Jewels of Tide and Turf - the Beautiful West Coast National Park
Gannets on Malgas Island, West Coast National Park, South Africa
First there’s the smell, then the sound and, finally, you see them. Skipper William Brink from West Coast National Park was guiding the rubber duck across the swell. We were headed to Malgas Island, several kilometres offshore from the town of Langebaan, where about 30,000 pairs of Cape gannets nest, breed, squabble ... and poo.
William positioned the boat alongside the jetty, I looked at him, and he just laughed. ‘Don’t worry, you’ll get used to it after a while.’ As a marine ranger for the park, he’s been to the island countless times before, but this was my first visit to what appeared to be the avian equivalent of a mental asylum. The squawking and squabbling was deafening, drowning out the sound of the outboard motors. Malgas. Even the Afrikaans name for Cape gannets had a hint of madness to it. (One of the derivations of the name comes from the early Dutch sailors who called them mal gans or ‘mad geese’.)
Despite their seemingly crazy behaviour, Cape gannets are among the most impressive birds of the southern oceans, flying for several hundred kilometres over the ocean every day to look for schools of sardine fish. I hopped off the boat and started taking photos, but wasn’t sure where to point my camera. At any one time, hundreds of birds were taking off from their nests and flying over our heads. Others flew in low, coming in to land, wings spread wide. This was organised chaos of the highest order.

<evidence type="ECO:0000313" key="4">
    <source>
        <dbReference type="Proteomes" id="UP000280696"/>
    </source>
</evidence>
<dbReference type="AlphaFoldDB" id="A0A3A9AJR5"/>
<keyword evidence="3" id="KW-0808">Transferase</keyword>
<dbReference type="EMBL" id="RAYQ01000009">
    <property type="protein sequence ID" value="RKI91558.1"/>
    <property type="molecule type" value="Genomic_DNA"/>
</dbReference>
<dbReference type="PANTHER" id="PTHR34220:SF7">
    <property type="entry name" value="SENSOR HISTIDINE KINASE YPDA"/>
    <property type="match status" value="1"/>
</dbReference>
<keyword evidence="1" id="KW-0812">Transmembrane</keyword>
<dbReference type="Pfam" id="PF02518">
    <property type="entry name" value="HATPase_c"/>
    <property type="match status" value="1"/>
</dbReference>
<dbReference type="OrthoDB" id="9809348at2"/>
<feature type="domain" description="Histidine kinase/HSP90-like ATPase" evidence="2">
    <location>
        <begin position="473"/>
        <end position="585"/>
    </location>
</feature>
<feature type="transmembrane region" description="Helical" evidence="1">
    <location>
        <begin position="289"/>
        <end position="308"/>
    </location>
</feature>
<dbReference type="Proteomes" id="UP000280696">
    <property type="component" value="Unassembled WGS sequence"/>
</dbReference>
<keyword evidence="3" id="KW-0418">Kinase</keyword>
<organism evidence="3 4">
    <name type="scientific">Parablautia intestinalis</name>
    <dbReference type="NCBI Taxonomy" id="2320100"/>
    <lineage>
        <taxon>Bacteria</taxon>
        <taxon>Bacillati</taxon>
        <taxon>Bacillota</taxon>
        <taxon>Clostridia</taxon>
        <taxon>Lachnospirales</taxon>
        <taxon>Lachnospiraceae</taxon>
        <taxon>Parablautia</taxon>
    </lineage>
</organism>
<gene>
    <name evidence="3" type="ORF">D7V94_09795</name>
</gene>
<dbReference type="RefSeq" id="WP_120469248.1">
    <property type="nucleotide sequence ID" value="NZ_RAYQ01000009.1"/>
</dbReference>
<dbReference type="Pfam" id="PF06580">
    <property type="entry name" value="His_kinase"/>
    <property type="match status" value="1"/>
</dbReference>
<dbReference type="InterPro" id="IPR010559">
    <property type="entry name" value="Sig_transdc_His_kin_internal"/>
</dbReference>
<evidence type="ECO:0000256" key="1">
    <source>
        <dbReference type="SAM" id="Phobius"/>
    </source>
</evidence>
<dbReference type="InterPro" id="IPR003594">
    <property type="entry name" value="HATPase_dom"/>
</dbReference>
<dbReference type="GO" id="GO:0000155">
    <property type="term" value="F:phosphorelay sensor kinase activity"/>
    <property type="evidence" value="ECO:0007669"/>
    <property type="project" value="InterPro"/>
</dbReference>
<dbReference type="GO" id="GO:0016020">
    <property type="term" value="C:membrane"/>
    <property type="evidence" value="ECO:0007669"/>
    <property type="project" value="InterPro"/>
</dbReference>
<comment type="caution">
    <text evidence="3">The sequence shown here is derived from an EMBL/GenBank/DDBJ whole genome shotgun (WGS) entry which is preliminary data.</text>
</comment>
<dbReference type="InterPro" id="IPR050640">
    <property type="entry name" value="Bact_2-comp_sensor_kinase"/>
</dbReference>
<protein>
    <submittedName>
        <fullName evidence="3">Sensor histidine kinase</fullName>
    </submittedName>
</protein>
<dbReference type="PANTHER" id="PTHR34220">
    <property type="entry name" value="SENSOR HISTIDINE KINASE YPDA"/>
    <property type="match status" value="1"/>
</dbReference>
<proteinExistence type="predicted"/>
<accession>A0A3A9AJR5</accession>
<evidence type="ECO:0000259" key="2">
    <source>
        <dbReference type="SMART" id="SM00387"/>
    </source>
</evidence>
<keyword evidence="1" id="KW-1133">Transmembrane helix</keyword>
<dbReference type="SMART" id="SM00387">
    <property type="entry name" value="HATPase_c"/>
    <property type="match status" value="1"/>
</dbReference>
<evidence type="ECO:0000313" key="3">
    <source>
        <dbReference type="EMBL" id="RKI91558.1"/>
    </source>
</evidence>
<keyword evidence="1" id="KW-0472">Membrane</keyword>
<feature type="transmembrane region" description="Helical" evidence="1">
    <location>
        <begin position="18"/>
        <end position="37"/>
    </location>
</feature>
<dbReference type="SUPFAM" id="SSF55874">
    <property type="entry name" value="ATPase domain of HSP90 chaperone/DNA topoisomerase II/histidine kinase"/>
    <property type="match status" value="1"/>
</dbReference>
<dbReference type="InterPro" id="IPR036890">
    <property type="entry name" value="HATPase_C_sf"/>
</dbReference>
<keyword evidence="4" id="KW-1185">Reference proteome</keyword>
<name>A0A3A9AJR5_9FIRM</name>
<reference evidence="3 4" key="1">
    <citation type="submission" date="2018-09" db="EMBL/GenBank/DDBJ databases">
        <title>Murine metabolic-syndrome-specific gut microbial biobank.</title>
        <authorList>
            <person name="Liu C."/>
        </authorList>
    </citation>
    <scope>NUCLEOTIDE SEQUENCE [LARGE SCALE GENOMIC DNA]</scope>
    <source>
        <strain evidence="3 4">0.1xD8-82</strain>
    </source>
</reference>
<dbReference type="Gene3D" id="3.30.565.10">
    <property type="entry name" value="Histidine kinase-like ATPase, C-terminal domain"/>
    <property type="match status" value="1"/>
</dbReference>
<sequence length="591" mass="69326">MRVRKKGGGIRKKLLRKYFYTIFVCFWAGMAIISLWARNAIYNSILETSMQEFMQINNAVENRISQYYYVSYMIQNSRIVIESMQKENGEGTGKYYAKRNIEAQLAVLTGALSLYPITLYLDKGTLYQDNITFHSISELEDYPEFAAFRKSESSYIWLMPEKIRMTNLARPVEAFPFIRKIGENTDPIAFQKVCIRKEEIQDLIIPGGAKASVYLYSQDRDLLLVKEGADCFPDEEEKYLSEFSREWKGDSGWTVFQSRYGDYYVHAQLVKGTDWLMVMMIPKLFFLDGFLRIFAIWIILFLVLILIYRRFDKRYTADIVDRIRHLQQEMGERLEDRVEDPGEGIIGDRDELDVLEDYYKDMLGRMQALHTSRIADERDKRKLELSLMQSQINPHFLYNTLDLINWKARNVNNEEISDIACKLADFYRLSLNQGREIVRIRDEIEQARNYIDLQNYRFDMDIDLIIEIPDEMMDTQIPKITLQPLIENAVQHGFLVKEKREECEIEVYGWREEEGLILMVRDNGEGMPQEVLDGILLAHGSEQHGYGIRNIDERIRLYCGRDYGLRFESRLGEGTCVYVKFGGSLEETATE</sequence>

Surrounded by the birds, I found it hard to believe that Cape gannets are endangered. As ornithologist Peter Ryan later explained, there are only six colonies remaining: three in Namibia and three in South Africa. ‘The overfishing of sardines in Namibia has greatly reduced numbers at those colonies,’ he said, ‘while in South Africa most of the sardines seem to have shifted eastwards, away from the West Coast, towards the Southern Cape. So whatever fishing does take place here is disproportionately high, meaning there’s less food for the gannets on Malgas.’ In recent decades, the number of gannets here has reduced by half from about 60,000 breeding pairs.
I walked slowly up to the edge of the colony, and the nesting birds seemed unperturbed by my presence. I was struck by their beautiful colouring and elegant postures and, despite the deafening noise and reeking stench, the more time I spent on the island, the longer I wanted to stay.
From the R27 road, there’s little to hint at the beauty that lies hidden away. Visitors who enter at the park’s southern entrance encounter seemingly monotonous, wind-battered strandveld fynbos, but the full splendour becomes clear as soon as you drive over the ridge. Spread out below is the 15-kilometre-long emerald Langebaan Lagoon, protected from the Atlantic Ocean by the narrow Postberg Peninsula, which extends north towards Saldanha Bay. Further out to sea are six islands: Schaapen, Jutten, Meeu, Vondeling, Marcus and Malgas, all of which form part of a marine protected area, along with the lagoon and Sixteen Mile Beach on the outer shore.